We continue to read A Long Walk to Water with our students, a novel by Salva Dut that shares his childhood experience in Southern Sudan in 1998 and parallels the life of Nya, a young girl in Northern Sudan in 2008. For Nya, there is no school. Her day starts and ends with four hour trips to get water for the family twice a day, seven days a week. Not long after she returns to her home from the first trip, she must return for another refill.
To build empathy, we have kept track of our families’ water usage, comparing an average of over 700 gallons per week per family with the 70 gallons per week used by Nya’s family. We have carried jerry cans containing approximately three gallons of water in a jug that holds five. Each student carrying the jerry can for three days at school. They live and breathe these cans, never letting them out of their sight.
And now we are getting ready to start collecting donations from our families towards our annual CPU build (chlorination processing unit). The CPUs will be built by our sixth grade students with materials purchased using the monies donated. Each unit costs $50.00 to build and is used to chlorinate water and make it safe for drinking. The day of the build, students move with the CPU, in its stages of development. From station to station they add wiring, solder, glue, test for leaks. When the CPU is finished. it is wrapped and readied for shipment to a village halfway around the world.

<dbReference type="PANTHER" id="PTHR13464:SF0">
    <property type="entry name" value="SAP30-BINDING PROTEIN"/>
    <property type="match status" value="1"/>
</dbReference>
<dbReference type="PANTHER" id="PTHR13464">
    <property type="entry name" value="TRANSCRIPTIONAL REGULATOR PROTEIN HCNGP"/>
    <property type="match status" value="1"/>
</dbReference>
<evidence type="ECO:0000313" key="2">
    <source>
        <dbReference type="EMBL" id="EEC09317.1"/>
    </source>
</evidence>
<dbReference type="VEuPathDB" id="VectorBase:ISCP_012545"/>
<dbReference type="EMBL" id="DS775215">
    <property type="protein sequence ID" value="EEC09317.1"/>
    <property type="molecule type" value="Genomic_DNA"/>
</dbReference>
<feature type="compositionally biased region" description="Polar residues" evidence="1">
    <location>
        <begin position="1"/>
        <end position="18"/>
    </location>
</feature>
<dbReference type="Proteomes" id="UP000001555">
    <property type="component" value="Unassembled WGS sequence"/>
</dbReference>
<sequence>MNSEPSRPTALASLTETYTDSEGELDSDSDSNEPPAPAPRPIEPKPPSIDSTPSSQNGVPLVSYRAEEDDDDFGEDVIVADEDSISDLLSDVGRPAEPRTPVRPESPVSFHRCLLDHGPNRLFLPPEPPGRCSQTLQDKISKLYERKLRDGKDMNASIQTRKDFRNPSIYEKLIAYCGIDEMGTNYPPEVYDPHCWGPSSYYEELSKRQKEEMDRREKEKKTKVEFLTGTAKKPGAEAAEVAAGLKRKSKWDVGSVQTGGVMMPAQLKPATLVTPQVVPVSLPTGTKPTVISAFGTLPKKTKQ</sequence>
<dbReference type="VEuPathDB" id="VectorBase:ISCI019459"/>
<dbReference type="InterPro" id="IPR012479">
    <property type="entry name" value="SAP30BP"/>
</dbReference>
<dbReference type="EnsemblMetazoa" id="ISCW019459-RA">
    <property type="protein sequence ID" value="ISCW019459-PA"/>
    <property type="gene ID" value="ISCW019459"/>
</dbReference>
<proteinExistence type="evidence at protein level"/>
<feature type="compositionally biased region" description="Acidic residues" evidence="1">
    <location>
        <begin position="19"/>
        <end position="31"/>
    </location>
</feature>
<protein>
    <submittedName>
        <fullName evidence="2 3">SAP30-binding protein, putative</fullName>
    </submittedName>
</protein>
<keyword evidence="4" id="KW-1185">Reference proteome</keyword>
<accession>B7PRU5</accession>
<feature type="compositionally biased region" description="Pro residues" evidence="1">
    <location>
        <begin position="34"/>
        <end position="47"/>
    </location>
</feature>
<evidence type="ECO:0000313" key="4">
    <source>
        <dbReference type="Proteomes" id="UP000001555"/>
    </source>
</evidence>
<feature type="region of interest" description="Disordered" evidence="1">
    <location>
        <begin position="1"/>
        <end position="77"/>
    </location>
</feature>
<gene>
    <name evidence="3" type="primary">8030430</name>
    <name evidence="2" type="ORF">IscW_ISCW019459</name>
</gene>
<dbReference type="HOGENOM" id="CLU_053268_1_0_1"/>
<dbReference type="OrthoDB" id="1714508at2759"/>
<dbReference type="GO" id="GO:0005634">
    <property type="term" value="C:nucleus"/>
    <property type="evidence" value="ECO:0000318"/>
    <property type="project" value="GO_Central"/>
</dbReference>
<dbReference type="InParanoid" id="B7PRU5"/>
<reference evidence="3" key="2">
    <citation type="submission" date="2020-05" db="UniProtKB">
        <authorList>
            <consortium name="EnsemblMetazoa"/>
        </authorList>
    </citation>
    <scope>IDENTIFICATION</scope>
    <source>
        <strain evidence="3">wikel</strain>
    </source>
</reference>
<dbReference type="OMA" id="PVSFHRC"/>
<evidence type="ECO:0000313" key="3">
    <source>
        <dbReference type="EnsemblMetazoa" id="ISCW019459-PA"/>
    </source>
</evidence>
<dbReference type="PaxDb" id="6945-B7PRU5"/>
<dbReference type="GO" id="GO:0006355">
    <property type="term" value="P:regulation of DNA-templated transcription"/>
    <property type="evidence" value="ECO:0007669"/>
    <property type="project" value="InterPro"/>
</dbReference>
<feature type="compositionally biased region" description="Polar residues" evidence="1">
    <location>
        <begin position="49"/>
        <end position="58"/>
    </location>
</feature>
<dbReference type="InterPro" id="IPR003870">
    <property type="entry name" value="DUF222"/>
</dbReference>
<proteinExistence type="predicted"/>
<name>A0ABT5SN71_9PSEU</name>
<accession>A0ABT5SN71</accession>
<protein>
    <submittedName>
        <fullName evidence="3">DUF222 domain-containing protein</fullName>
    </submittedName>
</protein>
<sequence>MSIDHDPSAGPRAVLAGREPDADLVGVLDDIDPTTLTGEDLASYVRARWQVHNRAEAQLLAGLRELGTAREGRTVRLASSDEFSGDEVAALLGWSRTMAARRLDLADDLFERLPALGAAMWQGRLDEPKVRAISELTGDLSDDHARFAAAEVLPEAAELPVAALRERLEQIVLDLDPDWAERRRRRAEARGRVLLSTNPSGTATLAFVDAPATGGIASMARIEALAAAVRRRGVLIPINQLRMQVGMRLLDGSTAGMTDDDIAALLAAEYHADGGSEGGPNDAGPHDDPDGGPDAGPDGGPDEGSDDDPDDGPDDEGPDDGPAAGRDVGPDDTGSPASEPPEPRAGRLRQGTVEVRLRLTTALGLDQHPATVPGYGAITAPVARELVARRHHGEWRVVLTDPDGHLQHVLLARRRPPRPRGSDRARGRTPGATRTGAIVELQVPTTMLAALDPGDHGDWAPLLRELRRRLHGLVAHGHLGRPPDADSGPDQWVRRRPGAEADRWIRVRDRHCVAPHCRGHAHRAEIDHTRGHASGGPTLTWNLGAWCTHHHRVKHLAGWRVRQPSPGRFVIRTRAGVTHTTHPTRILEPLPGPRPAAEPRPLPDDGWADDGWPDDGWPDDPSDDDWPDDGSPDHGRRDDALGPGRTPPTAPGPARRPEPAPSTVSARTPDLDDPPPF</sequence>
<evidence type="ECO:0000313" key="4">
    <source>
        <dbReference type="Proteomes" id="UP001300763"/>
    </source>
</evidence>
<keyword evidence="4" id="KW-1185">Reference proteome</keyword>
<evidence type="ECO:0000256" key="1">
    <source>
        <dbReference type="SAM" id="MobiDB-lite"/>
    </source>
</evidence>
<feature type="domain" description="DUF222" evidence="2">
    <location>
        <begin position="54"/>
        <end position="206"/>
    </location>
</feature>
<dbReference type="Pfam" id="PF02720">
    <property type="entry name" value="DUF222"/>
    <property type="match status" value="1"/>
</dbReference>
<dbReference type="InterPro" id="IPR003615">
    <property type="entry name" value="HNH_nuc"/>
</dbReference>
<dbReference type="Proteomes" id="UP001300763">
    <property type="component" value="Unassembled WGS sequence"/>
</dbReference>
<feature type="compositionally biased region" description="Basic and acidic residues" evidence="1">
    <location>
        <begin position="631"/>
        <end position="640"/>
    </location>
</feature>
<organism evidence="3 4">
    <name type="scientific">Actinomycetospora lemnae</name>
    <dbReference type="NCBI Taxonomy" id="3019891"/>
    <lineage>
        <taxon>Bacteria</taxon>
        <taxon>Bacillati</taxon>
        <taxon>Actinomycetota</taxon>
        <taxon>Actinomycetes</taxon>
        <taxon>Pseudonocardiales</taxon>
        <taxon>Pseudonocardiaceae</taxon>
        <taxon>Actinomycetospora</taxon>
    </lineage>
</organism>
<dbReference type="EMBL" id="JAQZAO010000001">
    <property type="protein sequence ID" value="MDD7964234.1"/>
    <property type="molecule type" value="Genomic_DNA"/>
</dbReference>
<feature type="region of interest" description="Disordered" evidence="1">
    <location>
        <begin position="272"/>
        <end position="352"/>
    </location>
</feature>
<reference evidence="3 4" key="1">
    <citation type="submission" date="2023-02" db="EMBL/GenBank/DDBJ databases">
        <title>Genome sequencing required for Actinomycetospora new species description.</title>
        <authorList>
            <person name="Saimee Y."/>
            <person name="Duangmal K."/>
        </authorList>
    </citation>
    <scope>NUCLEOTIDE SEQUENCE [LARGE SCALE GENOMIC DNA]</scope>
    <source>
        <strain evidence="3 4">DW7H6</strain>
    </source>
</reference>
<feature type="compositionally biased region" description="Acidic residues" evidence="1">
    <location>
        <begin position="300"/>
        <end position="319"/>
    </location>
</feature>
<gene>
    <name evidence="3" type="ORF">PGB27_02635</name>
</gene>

Although they will never meet the people they are helping, they will experience the satisfaction of knowing there are real people in real places using the CPUs the students built with their own hands.
It is an exciting prospect, knowing that a village in Nepal or Sudan or Ethiopia will eventually receive this life altering device. For water borne diseases are one of the biggest threats to life in the developing world.
And this experience has made me think about how I use water everyday.
I feel blessed to live in the Great Lakes region and have unlimited access to fresh drinking water whenever I feel the need. But as lucky as we are to have these beautiful resources in our midst, we must also realize that our lakes are threatened everyday by the things we do as a society. On the heels of a contaminated water crisis just miles up the road, caused by the dumping of toxins decades ago, the cleanliness of our groundwater has now come into question.
We must all be stewards of our freshwater sources and make sure that our young people are aware of what they can do to be stewards as well, so that when they become adults, they too will still be able to experience the bounty of our beautiful lakes.